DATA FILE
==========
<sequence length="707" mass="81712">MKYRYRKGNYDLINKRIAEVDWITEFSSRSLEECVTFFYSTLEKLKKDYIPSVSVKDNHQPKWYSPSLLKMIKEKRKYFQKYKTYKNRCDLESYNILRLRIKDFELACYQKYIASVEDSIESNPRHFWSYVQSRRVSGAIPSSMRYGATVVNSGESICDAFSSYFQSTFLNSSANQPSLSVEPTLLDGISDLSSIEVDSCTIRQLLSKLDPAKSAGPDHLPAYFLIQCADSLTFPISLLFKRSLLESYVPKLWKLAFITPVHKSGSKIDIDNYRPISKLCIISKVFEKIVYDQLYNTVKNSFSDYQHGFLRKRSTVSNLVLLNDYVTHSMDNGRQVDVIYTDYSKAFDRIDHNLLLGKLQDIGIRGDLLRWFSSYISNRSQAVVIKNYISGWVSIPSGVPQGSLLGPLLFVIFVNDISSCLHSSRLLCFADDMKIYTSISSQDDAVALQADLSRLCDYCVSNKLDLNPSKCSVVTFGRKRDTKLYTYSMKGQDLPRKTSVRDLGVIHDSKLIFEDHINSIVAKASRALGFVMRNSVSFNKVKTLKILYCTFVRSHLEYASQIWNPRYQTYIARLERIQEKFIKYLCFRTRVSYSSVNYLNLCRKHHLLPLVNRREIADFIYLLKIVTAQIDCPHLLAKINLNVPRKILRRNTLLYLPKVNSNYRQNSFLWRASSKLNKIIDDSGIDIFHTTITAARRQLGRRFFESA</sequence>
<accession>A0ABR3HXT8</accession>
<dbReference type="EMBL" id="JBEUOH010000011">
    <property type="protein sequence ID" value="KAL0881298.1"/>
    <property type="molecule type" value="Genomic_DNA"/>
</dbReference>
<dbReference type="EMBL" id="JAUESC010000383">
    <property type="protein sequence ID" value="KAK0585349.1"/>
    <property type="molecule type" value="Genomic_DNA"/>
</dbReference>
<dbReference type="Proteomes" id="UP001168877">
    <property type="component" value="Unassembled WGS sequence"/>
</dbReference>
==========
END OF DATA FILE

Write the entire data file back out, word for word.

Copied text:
<sequence length="707" mass="81712">MKYRYRKGNYDLINKRIAEVDWITEFSSRSLEECVTFFYSTLEKLKKDYIPSVSVKDNHQPKWYSPSLLKMIKEKRKYFQKYKTYKNRCDLESYNILRLRIKDFELACYQKYIASVEDSIESNPRHFWSYVQSRRVSGAIPSSMRYGATVVNSGESICDAFSSYFQSTFLNSSANQPSLSVEPTLLDGISDLSSIEVDSCTIRQLLSKLDPAKSAGPDHLPAYFLIQCADSLTFPISLLFKRSLLESYVPKLWKLAFITPVHKSGSKIDIDNYRPISKLCIISKVFEKIVYDQLYNTVKNSFSDYQHGFLRKRSTVSNLVLLNDYVTHSMDNGRQVDVIYTDYSKAFDRIDHNLLLGKLQDIGIRGDLLRWFSSYISNRSQAVVIKNYISGWVSIPSGVPQGSLLGPLLFVIFVNDISSCLHSSRLLCFADDMKIYTSISSQDDAVALQADLSRLCDYCVSNKLDLNPSKCSVVTFGRKRDTKLYTYSMKGQDLPRKTSVRDLGVIHDSKLIFEDHINSIVAKASRALGFVMRNSVSFNKVKTLKILYCTFVRSHLEYASQIWNPRYQTYIARLERIQEKFIKYLCFRTRVSYSSVNYLNLCRKHHLLPLVNRREIADFIYLLKIVTAQIDCPHLLAKINLNVPRKILRRNTLLYLPKVNSNYRQNSFLWRASSKLNKIIDDSGIDIFHTTITAARRQLGRRFFESA</sequence>
<accession>A0ABR3HXT8</accession>
<dbReference type="EMBL" id="JBEUOH010000011">
    <property type="protein sequence ID" value="KAL0881298.1"/>
    <property type="molecule type" value="Genomic_DNA"/>
</dbReference>
<dbReference type="EMBL" id="JAUESC010000383">
    <property type="protein sequence ID" value="KAK0585349.1"/>
    <property type="molecule type" value="Genomic_DNA"/>
</dbReference>
<dbReference type="Proteomes" id="UP001168877">
    <property type="component" value="Unassembled WGS sequence"/>
</dbReference>